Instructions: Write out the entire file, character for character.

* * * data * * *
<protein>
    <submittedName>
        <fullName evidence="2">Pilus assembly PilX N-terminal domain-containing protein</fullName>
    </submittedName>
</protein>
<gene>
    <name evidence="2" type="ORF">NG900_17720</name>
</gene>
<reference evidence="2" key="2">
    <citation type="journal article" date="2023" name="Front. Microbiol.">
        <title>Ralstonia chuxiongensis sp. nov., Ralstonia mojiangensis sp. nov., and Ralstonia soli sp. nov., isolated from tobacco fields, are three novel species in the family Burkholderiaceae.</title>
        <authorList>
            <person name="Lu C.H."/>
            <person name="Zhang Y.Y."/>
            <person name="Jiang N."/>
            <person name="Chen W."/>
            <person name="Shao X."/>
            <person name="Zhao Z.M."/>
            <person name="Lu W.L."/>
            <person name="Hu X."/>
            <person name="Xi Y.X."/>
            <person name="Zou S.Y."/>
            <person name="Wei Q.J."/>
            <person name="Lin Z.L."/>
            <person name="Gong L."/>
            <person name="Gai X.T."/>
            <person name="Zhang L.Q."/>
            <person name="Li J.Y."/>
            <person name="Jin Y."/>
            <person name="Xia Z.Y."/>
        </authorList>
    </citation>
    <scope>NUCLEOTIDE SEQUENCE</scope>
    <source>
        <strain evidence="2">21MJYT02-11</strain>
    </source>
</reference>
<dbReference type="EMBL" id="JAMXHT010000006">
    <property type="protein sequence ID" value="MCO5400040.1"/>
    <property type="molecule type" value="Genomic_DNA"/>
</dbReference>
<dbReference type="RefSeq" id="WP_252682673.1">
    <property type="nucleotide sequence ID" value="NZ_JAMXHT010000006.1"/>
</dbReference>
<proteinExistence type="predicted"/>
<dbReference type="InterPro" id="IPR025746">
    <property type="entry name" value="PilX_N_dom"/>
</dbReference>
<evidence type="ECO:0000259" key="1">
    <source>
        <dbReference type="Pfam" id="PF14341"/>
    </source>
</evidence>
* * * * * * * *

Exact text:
<protein>
    <submittedName>
        <fullName evidence="2">Pilus assembly PilX N-terminal domain-containing protein</fullName>
    </submittedName>
</protein>
<gene>
    <name evidence="2" type="ORF">NG900_17720</name>
</gene>
<reference evidence="2" key="2">
    <citation type="journal article" date="2023" name="Front. Microbiol.">
        <title>Ralstonia chuxiongensis sp. nov., Ralstonia mojiangensis sp. nov., and Ralstonia soli sp. nov., isolated from tobacco fields, are three novel species in the family Burkholderiaceae.</title>
        <authorList>
            <person name="Lu C.H."/>
            <person name="Zhang Y.Y."/>
            <person name="Jiang N."/>
            <person name="Chen W."/>
            <person name="Shao X."/>
            <person name="Zhao Z.M."/>
            <person name="Lu W.L."/>
            <person name="Hu X."/>
            <person name="Xi Y.X."/>
            <person name="Zou S.Y."/>
            <person name="Wei Q.J."/>
            <person name="Lin Z.L."/>
            <person name="Gong L."/>
            <person name="Gai X.T."/>
            <person name="Zhang L.Q."/>
            <person name="Li J.Y."/>
            <person name="Jin Y."/>
            <person name="Xia Z.Y."/>
        </authorList>
    </citation>
    <scope>NUCLEOTIDE SEQUENCE</scope>
    <source>
        <strain evidence="2">21MJYT02-11</strain>
    </source>
</reference>
<dbReference type="EMBL" id="JAMXHT010000006">
    <property type="protein sequence ID" value="MCO5400040.1"/>
    <property type="molecule type" value="Genomic_DNA"/>
</dbReference>
<dbReference type="RefSeq" id="WP_252682673.1">
    <property type="nucleotide sequence ID" value="NZ_JAMXHT010000006.1"/>
</dbReference>
<proteinExistence type="predicted"/>
<dbReference type="InterPro" id="IPR025746">
    <property type="entry name" value="PilX_N_dom"/>
</dbReference>
<evidence type="ECO:0000259" key="1">
    <source>
        <dbReference type="Pfam" id="PF14341"/>
    </source>
</evidence>